December 2022
Volume 22, Issue 14
Open Access
Vision Sciences Society Annual Meeting Abstract  |   December 2022
The conceptual encoding benefit for faces could be due to costs for perceptual encoding
Author Affiliations & Notes
  • Jisoo Sun
    Vanderbilt University
  • Isabel Gauthier
    Vanderbilt University
  • Footnotes
    Acknowledgements  This work was supported by the David K. Wilson Chair Research Fund (Vanderbilt University).
Journal of Vision December 2022, Vol.22, 3429. doi:
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      Jisoo Sun, Isabel Gauthier; The conceptual encoding benefit for faces could be due to costs for perceptual encoding. Journal of Vision 2022;22(14):3429.

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      © ARVO (1962-2015); The Authors (2016-present)

  • Supplements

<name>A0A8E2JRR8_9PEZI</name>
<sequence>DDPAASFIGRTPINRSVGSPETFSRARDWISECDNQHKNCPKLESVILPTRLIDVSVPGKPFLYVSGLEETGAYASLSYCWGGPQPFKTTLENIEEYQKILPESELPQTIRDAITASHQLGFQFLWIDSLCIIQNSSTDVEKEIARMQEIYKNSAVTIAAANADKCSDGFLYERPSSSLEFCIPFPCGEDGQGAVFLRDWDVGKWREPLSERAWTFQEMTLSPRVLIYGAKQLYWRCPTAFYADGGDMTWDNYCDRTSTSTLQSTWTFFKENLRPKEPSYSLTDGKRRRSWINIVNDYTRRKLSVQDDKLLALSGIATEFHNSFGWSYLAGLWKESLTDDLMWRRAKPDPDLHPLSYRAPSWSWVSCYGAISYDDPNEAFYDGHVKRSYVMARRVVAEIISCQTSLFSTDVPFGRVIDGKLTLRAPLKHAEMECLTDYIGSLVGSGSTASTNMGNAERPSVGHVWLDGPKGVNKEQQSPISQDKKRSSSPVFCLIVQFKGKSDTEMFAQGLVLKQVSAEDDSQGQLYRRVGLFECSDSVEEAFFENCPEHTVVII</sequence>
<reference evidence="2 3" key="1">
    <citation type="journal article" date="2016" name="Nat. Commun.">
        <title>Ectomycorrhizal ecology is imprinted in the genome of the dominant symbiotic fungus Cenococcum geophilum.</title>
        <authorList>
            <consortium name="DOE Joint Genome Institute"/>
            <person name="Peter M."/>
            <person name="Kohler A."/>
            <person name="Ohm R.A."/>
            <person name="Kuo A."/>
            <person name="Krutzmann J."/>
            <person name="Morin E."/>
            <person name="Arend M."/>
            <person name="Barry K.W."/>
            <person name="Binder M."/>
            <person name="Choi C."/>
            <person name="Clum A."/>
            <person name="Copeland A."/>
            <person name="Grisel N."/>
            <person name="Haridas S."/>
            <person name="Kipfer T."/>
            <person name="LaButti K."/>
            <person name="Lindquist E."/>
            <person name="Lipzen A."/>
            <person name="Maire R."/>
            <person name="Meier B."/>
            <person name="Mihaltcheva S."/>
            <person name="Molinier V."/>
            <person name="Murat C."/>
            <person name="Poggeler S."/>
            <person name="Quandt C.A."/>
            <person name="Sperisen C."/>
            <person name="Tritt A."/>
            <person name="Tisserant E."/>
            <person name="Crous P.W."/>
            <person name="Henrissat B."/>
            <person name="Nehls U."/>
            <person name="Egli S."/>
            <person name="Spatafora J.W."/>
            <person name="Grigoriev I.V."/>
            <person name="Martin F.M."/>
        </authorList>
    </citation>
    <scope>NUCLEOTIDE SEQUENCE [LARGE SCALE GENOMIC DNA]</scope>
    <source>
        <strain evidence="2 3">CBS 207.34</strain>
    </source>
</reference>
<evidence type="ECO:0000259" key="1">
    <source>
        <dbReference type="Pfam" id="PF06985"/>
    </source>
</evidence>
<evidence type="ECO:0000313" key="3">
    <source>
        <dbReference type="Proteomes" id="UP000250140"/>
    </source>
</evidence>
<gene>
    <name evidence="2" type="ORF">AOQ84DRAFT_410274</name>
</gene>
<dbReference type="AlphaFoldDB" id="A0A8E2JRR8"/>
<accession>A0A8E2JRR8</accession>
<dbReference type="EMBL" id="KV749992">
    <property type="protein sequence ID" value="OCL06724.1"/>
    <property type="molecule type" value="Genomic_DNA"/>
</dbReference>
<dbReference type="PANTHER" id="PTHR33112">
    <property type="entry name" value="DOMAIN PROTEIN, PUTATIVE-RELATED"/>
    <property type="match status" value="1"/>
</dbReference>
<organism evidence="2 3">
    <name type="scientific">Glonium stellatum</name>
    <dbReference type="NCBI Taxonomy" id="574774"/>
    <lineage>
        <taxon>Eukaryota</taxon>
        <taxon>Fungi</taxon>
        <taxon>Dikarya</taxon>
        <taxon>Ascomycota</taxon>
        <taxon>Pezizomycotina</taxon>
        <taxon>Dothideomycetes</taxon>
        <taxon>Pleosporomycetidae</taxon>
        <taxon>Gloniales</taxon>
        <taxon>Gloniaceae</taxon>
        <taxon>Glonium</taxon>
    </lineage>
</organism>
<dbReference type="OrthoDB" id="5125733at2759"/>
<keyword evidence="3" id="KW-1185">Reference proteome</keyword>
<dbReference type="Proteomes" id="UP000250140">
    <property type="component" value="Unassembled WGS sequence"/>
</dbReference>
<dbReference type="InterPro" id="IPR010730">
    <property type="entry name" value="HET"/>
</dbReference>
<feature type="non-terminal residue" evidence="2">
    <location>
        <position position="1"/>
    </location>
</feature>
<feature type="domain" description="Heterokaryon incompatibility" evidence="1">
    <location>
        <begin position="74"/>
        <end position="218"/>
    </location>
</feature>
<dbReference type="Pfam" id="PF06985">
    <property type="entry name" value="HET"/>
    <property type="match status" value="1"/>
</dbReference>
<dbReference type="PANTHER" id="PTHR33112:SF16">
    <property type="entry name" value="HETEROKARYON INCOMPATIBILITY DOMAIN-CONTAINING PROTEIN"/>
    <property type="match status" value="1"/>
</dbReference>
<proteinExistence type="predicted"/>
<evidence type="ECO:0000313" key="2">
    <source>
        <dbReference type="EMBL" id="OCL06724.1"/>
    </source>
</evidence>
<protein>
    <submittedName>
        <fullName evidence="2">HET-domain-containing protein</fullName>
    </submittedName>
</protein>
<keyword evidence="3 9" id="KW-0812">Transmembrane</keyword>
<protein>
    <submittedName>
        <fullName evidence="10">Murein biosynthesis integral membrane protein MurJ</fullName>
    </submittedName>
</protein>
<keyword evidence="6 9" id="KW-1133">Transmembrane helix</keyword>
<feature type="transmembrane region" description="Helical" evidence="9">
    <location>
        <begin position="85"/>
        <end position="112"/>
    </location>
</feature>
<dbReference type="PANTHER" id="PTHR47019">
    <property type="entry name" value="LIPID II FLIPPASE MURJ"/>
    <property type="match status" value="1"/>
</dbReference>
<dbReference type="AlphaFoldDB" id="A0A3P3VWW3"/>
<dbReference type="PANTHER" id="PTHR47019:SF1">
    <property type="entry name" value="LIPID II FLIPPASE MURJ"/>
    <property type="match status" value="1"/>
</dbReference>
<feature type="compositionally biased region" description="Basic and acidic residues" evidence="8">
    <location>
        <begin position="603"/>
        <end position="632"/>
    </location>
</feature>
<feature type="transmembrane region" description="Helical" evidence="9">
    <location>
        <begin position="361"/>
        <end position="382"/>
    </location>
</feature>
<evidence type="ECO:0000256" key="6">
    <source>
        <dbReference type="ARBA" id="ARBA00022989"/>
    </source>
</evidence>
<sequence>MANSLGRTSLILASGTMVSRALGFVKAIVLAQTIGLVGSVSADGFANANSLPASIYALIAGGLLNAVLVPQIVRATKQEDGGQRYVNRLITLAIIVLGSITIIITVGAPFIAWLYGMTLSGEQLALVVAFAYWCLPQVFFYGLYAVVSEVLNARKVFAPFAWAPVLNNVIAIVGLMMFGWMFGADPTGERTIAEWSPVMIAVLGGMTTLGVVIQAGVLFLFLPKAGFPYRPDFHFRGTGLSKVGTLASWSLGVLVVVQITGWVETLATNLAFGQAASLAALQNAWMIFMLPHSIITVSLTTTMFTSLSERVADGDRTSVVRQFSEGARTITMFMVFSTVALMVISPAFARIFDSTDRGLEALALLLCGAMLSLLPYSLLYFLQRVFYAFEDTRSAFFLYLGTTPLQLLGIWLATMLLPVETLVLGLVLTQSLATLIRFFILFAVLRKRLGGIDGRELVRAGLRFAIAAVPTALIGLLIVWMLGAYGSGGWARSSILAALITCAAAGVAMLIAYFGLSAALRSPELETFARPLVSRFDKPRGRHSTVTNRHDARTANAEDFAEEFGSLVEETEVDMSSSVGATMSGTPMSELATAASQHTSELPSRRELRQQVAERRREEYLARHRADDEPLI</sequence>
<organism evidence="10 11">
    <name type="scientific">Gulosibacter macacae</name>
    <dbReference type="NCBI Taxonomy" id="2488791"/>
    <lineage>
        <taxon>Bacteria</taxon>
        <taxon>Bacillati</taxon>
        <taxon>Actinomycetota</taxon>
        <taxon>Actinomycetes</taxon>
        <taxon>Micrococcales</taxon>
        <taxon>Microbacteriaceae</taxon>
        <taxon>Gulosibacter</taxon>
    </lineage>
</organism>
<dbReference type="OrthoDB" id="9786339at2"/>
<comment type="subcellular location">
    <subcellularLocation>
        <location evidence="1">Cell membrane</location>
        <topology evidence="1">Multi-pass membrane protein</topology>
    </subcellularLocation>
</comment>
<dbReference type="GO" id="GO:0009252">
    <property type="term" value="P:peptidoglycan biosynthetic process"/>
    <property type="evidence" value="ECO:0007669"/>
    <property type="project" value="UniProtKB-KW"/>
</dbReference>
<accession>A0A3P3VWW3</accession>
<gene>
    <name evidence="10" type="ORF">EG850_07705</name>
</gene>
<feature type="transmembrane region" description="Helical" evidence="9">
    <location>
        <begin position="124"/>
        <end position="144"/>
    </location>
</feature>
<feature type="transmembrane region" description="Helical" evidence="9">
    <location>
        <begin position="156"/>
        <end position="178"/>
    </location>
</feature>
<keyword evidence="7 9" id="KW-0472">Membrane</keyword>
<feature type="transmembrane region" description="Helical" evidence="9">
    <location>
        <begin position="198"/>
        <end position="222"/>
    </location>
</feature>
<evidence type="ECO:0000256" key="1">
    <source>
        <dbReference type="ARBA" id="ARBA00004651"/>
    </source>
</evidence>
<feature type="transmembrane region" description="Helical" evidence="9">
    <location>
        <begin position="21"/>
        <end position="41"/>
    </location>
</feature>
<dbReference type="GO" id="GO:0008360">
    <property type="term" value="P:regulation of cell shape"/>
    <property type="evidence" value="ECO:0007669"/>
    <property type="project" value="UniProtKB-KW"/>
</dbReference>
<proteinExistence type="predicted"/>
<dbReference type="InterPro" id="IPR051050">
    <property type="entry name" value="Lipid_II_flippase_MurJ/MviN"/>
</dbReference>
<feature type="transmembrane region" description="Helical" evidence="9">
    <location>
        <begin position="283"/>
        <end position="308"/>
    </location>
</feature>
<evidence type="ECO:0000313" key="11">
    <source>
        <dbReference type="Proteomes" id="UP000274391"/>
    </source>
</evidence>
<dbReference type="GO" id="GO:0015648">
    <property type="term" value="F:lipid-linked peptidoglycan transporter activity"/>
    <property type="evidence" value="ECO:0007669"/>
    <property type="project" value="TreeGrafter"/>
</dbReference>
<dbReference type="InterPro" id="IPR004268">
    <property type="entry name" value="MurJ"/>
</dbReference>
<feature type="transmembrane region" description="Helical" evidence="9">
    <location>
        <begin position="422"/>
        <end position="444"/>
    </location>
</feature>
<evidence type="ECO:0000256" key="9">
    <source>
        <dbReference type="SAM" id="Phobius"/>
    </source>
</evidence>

When viewing a face, we can attend to different information, including perceptual and social-conceptual characteristics. Recent work proposed a “conceptual encoding benefit”, with better face recognition following social-conceptual judgments (e.g., trustworthiness) than perceptual judgments (e.g., wideness) or a no-evaluation baseline (Schwartz & Yovel, 2019). These effects were replicated several times in within-subject designs. Here, we consider the possibility that performance in the baseline condition is influenced by the other encoding conditions, complicating interpretation. In experiment 1, participants learned new faces presented as a pair and compared them to a reference in terms of either perceptual or socio-conceptual characteristics (e.g., which is most similar to the reference in terms of intelligence?). In the no-evaluation condition, participants studied the face pairs without additional instruction. Participants made different judgments based on instructions for each trial in the learning phase (within-subjects design). New images (different viewpoints, lighting) of studied individuals were presented in the test phase to ensure recognizing facial identity. At test, we found strong support for better recognition following socio-conceptual judgments than perceptual judgments. We replicated the conceptual encoding benefit in two other within-subject variations of this design (Experiments 2&3). When encoding conditions were compared between-subjects (Experiment 4), socio-conceptual judgments again led to better recognition than perceptual judgments. However, we found evidence that recognition following socio-conceptual judgments was equivalent to receiving no-evaluation instructions, while perceptual judgments led to poorer recognition than baseline. Thus, socio-conceptual encoding may not provide a true benefit over baseline. Instead, perceptual encoding instructions appear to hinder face recognition relative to a no-evaluation baseline. We find no-evaluation conditions to be context-dependent. How participants encode faces during baseline is difficult to ascertain, but the cost/benefit of different instruction conditions should be assessed in between-subjects designs.


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